Universal Single-Payer Health Care. As uncertainty over federal health care regulation lingers, the state senate passed a sweeping measure (SB 562) that would have established the Healthy California program. This program would have provided universal, single-payer health care, as well as a cost-control system, to benefit all state residents. Every resident would have been eligible to enroll for coverage. Private health plans and insurers could not offer competing benefits but could offer benefits for services not covered by the program, including for non-residents. Even if enacted, SB 562 could not have become operative until revenues exist to fund the costs of implementing the program.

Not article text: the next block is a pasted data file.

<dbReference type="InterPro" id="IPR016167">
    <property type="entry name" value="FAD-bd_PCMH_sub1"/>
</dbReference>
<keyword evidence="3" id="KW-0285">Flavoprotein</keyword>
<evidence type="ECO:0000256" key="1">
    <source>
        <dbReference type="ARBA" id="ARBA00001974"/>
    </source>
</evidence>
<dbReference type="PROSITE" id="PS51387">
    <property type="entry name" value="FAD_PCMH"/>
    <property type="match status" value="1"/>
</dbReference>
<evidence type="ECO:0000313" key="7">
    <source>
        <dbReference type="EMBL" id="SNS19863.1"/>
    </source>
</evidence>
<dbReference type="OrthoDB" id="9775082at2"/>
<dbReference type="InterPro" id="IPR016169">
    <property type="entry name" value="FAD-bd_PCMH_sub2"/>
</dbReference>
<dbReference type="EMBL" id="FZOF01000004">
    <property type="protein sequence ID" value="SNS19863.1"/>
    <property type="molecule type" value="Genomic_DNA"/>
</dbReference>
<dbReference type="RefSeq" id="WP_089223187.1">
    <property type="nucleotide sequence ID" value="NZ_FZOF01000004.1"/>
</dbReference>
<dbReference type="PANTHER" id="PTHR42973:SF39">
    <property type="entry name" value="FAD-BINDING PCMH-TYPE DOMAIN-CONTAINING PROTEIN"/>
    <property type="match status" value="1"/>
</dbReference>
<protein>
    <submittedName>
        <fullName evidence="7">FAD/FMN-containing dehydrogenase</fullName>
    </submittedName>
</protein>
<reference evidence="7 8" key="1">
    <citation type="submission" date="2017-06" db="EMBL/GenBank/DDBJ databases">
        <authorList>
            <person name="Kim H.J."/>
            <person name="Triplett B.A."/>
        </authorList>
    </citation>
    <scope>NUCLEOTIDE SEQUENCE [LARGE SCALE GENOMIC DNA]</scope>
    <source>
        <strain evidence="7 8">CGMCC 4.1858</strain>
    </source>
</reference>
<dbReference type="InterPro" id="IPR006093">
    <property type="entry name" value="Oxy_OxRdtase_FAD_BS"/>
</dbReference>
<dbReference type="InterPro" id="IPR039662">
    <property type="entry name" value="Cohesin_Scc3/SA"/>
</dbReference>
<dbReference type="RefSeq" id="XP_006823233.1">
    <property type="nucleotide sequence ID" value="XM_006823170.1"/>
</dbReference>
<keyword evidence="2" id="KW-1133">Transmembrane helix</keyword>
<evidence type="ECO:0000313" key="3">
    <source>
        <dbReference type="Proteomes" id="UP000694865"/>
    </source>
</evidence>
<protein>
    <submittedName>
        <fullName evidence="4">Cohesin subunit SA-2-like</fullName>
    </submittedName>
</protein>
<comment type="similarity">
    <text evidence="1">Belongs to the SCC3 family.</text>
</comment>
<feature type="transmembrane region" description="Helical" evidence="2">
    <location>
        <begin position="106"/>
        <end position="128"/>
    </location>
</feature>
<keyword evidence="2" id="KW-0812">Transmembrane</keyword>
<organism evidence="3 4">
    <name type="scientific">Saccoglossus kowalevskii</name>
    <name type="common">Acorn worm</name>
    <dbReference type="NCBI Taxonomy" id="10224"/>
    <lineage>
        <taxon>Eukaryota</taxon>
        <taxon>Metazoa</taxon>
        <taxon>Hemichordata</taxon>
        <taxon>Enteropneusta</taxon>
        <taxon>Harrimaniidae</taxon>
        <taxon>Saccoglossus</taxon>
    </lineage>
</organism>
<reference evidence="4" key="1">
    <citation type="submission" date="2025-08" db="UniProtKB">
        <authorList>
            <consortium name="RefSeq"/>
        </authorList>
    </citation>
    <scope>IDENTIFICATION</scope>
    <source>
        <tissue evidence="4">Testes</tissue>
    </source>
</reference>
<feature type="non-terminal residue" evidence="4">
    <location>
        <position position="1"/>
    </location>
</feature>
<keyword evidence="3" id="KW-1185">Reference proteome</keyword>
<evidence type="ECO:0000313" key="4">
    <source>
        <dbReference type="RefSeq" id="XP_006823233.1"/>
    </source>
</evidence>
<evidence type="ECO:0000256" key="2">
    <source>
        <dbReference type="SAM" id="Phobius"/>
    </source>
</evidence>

SB 562 did not make much headway in the assembly. But with the state of health care in flux, the California legislature may again take matters into its own hands in the future.

The California legislature reconvenes in January. We will continue to monitor developments on labor and employment measures, including any zombie bills. For now, employers can enjoy the candy corn and hope for all treats, and no tricks, in the coming session.